Living by the press. Women, work and the Victorian periodical

Start - End 
2019 - 2019 (completed)

Tabgroup

Abstract

This project deals with Victorian women’s work and the Victorian periodical press. Weekly and monthly magazines proliferated in the nineteenth century, opening up new opportunities for female employment. Women from a variety of social backgrounds pursued careers in the press, selling stories, poems or essays to the magazines. Others established their own journals or sought employment as illustrators or typesetters. This project seeks to present a comprehensive overview of the different types of work that Victorian women undertook for the press in a career context. In addition, it will consider women’s periodical work in relation to their life trajectories, examining why and at what particular moments in their lives women decided to embark on a career in the periodical press. At the heart of the project is the
hypothesis that there is frequently a gap or discrepancy between what women wrote in the magazines and the lives they were leading. Often struggling to make ends meet, women created fictional voices and sold norms and ideals to which they themselves did not always adhere. This project will examine how women reinvented themselves in the press, and consider what they gained and lost in the process. In doing so, it will shed light on the functions of the press in the personal and professional lives of Victorian women, and conversely on the ways in which they as individuals, leading their own unpredictable lives, contributed to that massive body of texts known as “the Victorian periodical press.”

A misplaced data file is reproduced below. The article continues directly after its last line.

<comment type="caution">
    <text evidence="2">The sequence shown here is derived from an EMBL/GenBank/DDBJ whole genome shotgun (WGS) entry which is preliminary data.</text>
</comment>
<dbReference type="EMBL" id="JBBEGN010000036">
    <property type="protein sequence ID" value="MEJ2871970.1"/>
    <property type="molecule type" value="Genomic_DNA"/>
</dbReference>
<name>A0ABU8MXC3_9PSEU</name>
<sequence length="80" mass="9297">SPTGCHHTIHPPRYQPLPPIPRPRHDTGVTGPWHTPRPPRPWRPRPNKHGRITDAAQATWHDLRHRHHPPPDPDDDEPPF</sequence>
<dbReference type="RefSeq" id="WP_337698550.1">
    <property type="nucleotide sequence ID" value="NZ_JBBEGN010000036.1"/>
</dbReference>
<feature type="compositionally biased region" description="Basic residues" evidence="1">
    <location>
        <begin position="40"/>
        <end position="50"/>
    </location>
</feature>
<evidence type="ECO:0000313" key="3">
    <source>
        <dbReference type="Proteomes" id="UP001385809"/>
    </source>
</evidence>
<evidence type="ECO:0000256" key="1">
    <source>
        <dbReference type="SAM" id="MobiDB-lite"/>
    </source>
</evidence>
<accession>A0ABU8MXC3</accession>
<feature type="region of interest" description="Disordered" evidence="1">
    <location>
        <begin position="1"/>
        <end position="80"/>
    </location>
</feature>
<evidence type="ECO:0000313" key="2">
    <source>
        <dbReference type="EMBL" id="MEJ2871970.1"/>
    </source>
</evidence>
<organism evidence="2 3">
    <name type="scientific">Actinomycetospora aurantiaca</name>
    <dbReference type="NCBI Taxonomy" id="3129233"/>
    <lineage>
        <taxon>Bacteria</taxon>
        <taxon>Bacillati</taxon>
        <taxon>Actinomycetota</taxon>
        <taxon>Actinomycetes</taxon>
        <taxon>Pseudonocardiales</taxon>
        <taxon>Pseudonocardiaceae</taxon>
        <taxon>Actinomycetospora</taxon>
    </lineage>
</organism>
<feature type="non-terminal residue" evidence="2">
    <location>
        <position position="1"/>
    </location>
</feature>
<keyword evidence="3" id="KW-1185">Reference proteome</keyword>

People

Co-supervisor(s)